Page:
Choosing the right psychologist for you is very important because establishing a good relationship is the foundation for effective work. There are now numerous researches that have demonstrated that the quality of the therapeutic relationship is more important than other factors including the type of therapy or the amount of therapist experience. Yes, that’s right, this is evidence-based and widely accepted in the psychological community, as well as what we are taught at university!
What it means for a person beginning therapy is that they should pay particular attention to how they feel with their therapist – do you feel heard and comfortable with them, do you like them as a human being, are you able to connect on a personal level? You should listen to your gut feeling and if you don’t click by the second session, just move on and find someone else – it’s not you or therapy not working for you, it just means you haven’t found a good match.
There are various ways you can choose a psychologist: you can ask people for recommendations, your GP will certainly have suggestions for referrals, or you can research online yourself. A good place to start is the register of the Australian Psychological Society which lists thousands of practitioners with full profiles that you can sort by various criteria such as location, therapies used or issues to work on.
How much does therapy cost?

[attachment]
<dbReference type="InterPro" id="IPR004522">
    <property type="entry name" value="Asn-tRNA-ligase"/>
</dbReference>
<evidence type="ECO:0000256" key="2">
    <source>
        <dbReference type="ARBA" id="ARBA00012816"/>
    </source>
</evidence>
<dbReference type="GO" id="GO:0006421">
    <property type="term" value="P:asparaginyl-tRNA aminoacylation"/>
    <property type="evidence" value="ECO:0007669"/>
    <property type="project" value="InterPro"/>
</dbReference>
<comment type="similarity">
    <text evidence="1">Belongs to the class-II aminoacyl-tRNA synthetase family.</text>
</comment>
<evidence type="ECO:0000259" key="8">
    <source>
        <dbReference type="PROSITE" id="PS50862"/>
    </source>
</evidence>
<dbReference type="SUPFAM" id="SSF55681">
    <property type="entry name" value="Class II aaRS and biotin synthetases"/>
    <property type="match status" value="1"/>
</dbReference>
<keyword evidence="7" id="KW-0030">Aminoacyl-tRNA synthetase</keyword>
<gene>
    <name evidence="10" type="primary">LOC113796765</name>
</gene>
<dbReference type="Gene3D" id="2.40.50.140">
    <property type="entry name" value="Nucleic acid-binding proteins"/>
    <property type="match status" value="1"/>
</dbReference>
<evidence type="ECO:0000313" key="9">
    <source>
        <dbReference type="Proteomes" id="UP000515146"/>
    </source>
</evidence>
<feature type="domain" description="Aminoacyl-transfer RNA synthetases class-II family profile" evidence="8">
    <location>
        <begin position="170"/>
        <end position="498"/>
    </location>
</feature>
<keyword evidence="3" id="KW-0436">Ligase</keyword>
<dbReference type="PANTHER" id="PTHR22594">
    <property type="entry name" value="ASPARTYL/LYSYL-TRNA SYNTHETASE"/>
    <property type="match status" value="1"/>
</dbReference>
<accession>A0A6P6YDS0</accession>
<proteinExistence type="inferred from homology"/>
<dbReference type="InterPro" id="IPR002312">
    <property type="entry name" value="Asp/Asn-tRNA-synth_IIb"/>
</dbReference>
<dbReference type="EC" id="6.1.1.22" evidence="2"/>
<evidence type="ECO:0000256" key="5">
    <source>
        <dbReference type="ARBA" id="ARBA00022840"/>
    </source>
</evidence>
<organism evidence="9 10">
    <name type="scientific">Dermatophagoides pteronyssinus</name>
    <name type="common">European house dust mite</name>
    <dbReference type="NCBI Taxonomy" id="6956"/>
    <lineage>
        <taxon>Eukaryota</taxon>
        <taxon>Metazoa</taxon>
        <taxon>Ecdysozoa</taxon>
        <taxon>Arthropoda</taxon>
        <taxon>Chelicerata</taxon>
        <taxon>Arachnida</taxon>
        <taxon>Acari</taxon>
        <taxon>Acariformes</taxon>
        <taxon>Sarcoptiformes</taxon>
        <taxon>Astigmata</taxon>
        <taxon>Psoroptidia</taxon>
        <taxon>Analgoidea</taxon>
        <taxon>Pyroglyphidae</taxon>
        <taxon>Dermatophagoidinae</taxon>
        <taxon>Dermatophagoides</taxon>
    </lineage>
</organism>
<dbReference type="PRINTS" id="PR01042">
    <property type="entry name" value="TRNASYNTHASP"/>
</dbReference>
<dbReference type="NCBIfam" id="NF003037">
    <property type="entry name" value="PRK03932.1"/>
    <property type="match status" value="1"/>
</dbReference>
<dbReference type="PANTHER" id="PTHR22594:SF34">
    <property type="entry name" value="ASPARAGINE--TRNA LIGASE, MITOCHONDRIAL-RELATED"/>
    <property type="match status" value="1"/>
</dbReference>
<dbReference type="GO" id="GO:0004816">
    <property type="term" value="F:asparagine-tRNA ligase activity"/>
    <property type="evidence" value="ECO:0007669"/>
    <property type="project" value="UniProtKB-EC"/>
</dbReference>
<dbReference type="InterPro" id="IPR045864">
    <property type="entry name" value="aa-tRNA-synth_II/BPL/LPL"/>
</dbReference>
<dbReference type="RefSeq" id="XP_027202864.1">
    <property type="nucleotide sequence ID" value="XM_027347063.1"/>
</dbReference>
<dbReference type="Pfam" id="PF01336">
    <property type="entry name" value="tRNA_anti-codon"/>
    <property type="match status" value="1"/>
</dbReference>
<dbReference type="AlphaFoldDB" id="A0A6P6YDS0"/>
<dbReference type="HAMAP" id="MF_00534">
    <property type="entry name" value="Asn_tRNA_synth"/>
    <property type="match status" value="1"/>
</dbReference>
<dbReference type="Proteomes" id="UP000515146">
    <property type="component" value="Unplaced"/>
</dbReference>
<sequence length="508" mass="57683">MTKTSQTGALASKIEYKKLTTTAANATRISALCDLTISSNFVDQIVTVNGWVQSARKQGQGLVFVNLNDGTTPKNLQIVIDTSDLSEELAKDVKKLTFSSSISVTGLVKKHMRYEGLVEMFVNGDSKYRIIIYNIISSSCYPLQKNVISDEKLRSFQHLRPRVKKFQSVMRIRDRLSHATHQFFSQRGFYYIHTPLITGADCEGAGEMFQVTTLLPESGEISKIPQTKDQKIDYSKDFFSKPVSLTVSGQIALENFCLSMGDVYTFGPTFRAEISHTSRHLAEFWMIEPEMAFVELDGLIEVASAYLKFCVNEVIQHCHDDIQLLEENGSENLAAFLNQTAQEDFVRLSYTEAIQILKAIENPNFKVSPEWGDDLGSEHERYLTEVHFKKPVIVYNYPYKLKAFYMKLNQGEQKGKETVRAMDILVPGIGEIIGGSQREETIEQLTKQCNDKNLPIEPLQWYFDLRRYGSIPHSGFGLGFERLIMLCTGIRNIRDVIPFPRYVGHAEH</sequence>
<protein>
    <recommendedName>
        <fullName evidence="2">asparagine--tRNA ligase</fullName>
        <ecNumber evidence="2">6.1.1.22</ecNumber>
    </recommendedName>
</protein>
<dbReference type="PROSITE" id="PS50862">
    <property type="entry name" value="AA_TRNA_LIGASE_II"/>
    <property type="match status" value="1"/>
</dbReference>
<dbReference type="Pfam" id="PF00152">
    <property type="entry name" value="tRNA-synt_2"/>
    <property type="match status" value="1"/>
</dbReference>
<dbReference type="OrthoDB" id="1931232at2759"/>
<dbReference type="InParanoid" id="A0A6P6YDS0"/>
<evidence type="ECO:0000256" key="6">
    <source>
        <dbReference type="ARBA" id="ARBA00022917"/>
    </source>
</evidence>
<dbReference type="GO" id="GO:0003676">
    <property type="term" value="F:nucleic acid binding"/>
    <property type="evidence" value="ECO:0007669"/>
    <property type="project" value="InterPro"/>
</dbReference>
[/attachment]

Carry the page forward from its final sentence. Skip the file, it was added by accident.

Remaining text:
I am a practical person so I think this is an important consideration (which is why I am upfront about fees on my website). There are obviously not set rates for psychological services but typically they can range anywhere between $120 to $220 for a 50-minute appointment (The APS recommended fee is $241 which I think is a bit ridiculous). A higher fee does not necessary mean better service, rather it can be due to the location or the policy of the practice, or the reputation of the psychologist (again, not necessarily a guarantee for better service). There are also a range of places that offer bulk billing so you don’t have an out-of-pocket expense. Many practices may also offer discounted rates for certain groups of people (e.g. students), so it’s worth asking.
My personal philosophy is that therapy needs to be affordable, while not undervalued, which is why I have set my fee on the lower end of what I deem reasonable. Since I have the freedom to choose my rates, I sometimes offer reduced fees to clients in financially-stretched circumstances in order to allow them continuous access to counselling they may otherwise lose.
What to expect from the first session?